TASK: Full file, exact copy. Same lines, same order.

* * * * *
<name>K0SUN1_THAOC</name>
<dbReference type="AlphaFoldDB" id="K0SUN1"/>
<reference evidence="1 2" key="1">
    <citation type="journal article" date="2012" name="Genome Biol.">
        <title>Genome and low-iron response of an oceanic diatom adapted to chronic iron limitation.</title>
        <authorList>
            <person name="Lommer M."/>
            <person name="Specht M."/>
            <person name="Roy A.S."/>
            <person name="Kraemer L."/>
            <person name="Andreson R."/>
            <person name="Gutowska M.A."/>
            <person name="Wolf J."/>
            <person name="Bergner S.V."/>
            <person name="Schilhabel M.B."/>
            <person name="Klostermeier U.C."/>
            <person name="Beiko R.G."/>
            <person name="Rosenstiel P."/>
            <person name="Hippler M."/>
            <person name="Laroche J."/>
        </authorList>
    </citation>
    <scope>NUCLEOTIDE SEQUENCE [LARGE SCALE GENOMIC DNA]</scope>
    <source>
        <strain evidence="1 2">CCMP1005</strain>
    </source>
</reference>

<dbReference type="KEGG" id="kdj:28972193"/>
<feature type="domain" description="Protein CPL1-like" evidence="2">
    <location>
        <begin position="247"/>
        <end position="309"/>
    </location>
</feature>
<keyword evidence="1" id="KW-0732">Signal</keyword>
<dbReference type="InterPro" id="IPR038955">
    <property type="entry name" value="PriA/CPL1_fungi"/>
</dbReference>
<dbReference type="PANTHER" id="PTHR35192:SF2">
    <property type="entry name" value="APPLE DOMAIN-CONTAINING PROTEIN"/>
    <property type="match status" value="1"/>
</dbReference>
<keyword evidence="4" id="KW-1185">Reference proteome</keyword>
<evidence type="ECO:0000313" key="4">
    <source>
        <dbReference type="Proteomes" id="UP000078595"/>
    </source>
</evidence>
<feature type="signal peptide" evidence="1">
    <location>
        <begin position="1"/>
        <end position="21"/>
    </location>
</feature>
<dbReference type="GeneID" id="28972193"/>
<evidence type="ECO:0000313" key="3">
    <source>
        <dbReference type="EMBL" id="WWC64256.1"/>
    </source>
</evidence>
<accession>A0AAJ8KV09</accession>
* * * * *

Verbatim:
<name>K0SUN1_THAOC</name>
<dbReference type="AlphaFoldDB" id="K0SUN1"/>
<reference evidence="1 2" key="1">
    <citation type="journal article" date="2012" name="Genome Biol.">
        <title>Genome and low-iron response of an oceanic diatom adapted to chronic iron limitation.</title>
        <authorList>
            <person name="Lommer M."/>
            <person name="Specht M."/>
            <person name="Roy A.S."/>
            <person name="Kraemer L."/>
            <person name="Andreson R."/>
            <person name="Gutowska M.A."/>
            <person name="Wolf J."/>
            <person name="Bergner S.V."/>
            <person name="Schilhabel M.B."/>
            <person name="Klostermeier U.C."/>
            <person name="Beiko R.G."/>
            <person name="Rosenstiel P."/>
            <person name="Hippler M."/>
            <person name="Laroche J."/>
        </authorList>
    </citation>
    <scope>NUCLEOTIDE SEQUENCE [LARGE SCALE GENOMIC DNA]</scope>
    <source>
        <strain evidence="1 2">CCMP1005</strain>
    </source>
</reference>

<dbReference type="KEGG" id="kdj:28972193"/>
<feature type="domain" description="Protein CPL1-like" evidence="2">
    <location>
        <begin position="247"/>
        <end position="309"/>
    </location>
</feature>
<keyword evidence="1" id="KW-0732">Signal</keyword>
<dbReference type="InterPro" id="IPR038955">
    <property type="entry name" value="PriA/CPL1_fungi"/>
</dbReference>
<dbReference type="PANTHER" id="PTHR35192:SF2">
    <property type="entry name" value="APPLE DOMAIN-CONTAINING PROTEIN"/>
    <property type="match status" value="1"/>
</dbReference>
<keyword evidence="4" id="KW-1185">Reference proteome</keyword>
<evidence type="ECO:0000313" key="4">
    <source>
        <dbReference type="Proteomes" id="UP000078595"/>
    </source>
</evidence>
<feature type="signal peptide" evidence="1">
    <location>
        <begin position="1"/>
        <end position="21"/>
    </location>
</feature>
<dbReference type="GeneID" id="28972193"/>
<evidence type="ECO:0000313" key="3">
    <source>
        <dbReference type="EMBL" id="WWC64256.1"/>
    </source>
</evidence>
<accession>A0AAJ8KV09</accession>